I remember two things from my high school economics class: credit cards have interest rates, and Moneyball is an interesting movie.
That class tried to cover too much information in too little time and, as a result, became so diluted that I didn’t get much out of the economics or personal finance content. I didn’t even know I wanted to major in economics until I was required to take principles of microeconomics in college.
As it turns out, I was lucky to receive any economics education in high school. According to the Council for Economic Education’s 2018 Survey of the States, less than half of U.S. states require students to take an economics course to graduate and about one third require a class in personal finance.
These results are startling because economics education is relevant to everyone. We all participate in the economy by entering the job market or buying goods and services, yet many of us leave high school with little to no understanding of economics and its impact on our everyday lives.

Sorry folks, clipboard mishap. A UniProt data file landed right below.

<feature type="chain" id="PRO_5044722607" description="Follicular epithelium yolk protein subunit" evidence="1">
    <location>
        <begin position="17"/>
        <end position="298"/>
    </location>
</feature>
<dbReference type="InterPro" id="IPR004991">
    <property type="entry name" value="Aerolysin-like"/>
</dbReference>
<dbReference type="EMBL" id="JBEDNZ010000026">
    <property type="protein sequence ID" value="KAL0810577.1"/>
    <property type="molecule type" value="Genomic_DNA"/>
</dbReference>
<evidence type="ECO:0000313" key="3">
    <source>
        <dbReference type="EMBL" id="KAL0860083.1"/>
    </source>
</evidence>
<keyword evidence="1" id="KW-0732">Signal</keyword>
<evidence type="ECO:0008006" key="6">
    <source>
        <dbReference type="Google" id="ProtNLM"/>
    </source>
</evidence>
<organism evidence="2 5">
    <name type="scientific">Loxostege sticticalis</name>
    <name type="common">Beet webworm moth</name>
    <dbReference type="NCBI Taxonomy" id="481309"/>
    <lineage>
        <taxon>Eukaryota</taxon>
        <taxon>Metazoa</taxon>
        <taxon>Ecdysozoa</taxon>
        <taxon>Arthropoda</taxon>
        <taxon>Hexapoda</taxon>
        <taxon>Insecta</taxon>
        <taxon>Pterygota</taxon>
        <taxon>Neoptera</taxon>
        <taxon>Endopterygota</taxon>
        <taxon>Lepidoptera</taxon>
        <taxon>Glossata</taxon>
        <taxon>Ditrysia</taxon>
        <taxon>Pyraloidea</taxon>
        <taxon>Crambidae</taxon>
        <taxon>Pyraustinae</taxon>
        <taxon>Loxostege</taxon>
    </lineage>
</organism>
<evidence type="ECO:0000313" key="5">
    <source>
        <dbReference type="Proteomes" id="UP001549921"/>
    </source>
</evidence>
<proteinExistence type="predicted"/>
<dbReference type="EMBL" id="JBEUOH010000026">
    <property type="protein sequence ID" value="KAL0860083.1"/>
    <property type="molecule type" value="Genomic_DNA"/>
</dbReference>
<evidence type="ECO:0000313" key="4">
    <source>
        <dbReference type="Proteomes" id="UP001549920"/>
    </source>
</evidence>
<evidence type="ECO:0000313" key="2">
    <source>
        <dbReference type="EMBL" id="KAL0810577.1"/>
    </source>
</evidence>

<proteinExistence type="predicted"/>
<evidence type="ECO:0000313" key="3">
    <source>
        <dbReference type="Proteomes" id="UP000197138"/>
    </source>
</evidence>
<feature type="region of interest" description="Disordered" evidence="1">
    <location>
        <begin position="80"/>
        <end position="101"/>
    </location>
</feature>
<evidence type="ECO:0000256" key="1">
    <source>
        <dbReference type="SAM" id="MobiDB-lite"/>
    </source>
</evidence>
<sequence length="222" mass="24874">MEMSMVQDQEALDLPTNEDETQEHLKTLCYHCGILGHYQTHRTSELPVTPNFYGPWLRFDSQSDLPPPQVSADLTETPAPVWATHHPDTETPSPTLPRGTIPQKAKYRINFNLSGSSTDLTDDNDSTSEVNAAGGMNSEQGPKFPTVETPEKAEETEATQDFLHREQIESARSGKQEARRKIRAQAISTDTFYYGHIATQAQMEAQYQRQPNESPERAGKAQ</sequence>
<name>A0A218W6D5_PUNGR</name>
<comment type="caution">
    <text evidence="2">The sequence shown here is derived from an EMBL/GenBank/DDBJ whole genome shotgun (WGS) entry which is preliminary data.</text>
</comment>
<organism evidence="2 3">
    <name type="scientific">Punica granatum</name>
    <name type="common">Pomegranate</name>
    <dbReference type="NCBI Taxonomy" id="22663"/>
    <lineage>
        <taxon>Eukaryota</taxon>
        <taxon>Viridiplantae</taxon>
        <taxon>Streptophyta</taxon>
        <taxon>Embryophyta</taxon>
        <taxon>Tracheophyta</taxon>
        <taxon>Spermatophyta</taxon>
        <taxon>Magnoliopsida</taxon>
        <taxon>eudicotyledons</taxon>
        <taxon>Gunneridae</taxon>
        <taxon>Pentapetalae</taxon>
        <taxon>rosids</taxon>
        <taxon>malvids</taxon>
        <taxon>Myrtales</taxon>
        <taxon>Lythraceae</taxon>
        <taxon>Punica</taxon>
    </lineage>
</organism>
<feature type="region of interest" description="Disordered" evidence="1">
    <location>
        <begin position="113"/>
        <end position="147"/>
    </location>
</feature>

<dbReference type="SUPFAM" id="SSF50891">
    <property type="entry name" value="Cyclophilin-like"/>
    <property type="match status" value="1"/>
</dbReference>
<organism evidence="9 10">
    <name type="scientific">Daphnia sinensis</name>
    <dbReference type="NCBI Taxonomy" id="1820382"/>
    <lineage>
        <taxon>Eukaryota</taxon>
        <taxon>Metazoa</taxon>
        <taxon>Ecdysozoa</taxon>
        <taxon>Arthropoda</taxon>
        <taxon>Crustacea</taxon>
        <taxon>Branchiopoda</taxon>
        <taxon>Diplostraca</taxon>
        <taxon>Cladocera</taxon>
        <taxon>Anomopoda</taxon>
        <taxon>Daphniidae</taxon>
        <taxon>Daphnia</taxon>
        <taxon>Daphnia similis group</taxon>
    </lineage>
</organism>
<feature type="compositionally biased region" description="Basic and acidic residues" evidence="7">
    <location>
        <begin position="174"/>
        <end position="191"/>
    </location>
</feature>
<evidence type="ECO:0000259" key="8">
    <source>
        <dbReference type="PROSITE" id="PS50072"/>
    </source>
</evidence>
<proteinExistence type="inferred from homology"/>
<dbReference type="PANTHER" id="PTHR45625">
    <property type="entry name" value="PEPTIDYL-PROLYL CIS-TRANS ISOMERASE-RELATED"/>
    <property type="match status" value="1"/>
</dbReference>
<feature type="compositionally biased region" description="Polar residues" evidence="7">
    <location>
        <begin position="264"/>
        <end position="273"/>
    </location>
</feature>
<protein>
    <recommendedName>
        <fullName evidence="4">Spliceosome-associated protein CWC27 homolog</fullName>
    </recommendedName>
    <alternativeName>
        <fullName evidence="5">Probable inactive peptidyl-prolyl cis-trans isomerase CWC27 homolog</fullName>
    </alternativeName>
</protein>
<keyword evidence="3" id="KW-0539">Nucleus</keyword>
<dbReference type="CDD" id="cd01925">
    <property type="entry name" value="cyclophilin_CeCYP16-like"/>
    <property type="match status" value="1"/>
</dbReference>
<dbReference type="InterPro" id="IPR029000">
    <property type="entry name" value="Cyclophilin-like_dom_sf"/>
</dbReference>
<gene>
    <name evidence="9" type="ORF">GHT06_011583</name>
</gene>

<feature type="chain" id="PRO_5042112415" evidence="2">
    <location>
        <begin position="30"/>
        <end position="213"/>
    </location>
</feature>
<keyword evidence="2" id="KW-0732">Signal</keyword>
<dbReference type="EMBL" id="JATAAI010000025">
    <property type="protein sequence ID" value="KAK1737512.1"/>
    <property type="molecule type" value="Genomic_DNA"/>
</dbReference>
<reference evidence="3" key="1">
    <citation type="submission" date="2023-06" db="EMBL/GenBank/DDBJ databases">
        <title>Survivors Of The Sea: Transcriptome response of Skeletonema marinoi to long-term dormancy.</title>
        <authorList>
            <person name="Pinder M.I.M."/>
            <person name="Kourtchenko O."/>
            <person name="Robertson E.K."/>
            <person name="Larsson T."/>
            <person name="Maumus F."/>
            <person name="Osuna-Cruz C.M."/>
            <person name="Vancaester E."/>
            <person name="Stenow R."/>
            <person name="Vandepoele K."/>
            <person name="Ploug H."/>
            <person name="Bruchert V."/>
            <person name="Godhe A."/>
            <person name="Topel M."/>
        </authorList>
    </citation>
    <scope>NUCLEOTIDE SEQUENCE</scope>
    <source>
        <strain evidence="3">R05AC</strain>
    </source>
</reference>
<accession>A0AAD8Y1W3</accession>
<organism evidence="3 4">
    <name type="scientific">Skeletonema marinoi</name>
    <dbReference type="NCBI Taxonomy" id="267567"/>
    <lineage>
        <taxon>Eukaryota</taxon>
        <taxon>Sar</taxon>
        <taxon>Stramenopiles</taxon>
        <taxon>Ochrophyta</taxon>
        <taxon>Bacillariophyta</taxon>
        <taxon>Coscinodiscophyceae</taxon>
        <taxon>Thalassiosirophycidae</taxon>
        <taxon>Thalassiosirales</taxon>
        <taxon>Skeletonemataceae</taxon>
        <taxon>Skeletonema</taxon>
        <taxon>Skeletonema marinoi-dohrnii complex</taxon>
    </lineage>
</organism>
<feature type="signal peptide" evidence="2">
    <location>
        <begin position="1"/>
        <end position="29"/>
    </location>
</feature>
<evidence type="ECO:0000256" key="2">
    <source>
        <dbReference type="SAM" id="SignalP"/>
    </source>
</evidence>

After learning about basic concepts like price controls and tax incidence, people would be more likely to understand the downsides of rent control or why an attempt to tax the rich, like the infamous luxury tax of the early 1990’s, could have unintended consequences.
Perhaps more importantly, economics teaches a way of thinking that is relevant beyond the classroom. Concepts like opportunity cost and incentives can help us make better decisions.
Opportunity cost is what you give up to gain something else. For example, you might think my cost of going out with my boyfriend is limited to the $8 I spend at Chipotle, but thinking in terms of opportunity cost means thinking beyond bank account balances.
My opportunity cost may also include alternate uses of my time (homework, sleep, Netflix) and alternate uses of my $8 (savings, candy, 8% of a textbook). Clearly, I must love my boyfriend.
Understanding opportunity cost can help you make more informed decisions in any situation, yet many of us miss out on this important concept in high school. I echo what another NDSU student said after participating in the Mancur Olson Scholars reading group, “I wish the public was more educated in economics.”
The concepts apply more broadly than many people realize, including in your love life.
Meet the Author
Kate Best is a Mancur Olson Research Fellow at the NDSU Center for the Study of Public Choice and Private Enterprise. She is an undergraduate studying economics and mathematics at North Dakota State University.